Chucky Cosplayers Swarm a Screening of the New Child's Play

Thanks to franchises like Halloween, Friday the 13th, and A Nightmare on Elm Street, the '80s were full of a number of intimidating slasher villains. In 1988, Child's Play landed in theaters and delivered audiences an all-new kind of villain with Chucky, a pint-sized doll who was imbued with the spirit of a murderer, thanks to a voodoo ritual. Whether it be for Halloween or for conventions, fans have regularly embraced their favorite villains by dressing up as them, though the short stature of Chucky made him a harder character to replicate for adults. That didn't stop a group of cosplayers who all attended a screening of the new Child's Play reboot, who attended in their best Chucky outfits.

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(Photo: Heather Kennedy)

The screening took place at the Alamo Drafthouse in Austin, Texas, a theater known for doing all-clown screenings of IT and screenings of The Prodigy, about a little boy who seems to be evil, for expecting mothers.

Child’s Play follows a mother (Aubrey Plaza) who gives her son (Mike and Gabriel Bateman) a toy doll for his birthday, unaware of its more sinister nature. The film was directed by Lars Klevberg.

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(Photo: Heather Kennedy)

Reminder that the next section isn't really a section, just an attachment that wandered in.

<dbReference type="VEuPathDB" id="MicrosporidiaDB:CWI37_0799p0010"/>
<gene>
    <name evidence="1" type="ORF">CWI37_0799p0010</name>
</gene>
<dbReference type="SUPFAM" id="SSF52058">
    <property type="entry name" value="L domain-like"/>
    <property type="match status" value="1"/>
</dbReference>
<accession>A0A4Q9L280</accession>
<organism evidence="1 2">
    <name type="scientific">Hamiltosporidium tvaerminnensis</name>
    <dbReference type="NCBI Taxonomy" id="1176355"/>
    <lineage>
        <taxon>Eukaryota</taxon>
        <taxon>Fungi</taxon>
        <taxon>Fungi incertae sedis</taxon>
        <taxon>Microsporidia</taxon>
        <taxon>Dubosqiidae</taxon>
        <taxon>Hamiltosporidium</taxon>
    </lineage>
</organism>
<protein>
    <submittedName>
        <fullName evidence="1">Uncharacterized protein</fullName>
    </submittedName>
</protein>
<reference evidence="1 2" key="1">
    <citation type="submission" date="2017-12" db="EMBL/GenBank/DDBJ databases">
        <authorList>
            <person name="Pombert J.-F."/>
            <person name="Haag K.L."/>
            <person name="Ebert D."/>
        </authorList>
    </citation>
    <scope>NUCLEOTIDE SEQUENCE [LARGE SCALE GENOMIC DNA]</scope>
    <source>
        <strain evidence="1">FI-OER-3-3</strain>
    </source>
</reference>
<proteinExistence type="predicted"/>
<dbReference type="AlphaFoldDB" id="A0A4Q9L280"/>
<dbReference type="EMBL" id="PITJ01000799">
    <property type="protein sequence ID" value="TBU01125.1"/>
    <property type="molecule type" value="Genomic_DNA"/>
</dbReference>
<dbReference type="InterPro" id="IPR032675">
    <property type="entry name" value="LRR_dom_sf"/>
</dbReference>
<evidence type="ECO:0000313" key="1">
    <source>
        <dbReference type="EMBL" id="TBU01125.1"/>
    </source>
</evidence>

The original film depicted the murderous Charles Lee Ray using a voodoo ritual to inject his spirit into a Good Guy doll, though this new film introduces us to the "Buddi" brand, which is adorned on his overalls. Instead of supernatural motivations, the upcoming reboot shifts the focus to be the doll's malfunctioning artificial intelligence.

Producer Seth Grahame-Smith previously detailed what will make this new reboot so different from the original franchise.

"We sort of lean into more of the AI/Kaslan story and hint at a Chucky that is driven by something different than he is in the original series, when he's Charles Lee Ray and he's just a truly psychopathic killer in the body of a doll," Grahame-Smith shared with CinemaBlend. "[Also, there is] the mother/son story, the emotional component of the movie, which I feel like the movie really delivers. And then above all that, just the intensity, the gore, the fact that the movie is rated R, that it really does go there when it goes there. I think the movie looks big, is much bigger than a lot of movies that are our size - very affordable movie, we are. But we had big ambitions. Those are, I'd say, the primary things we're going for."

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Child's Play lands in theaters this weekend.

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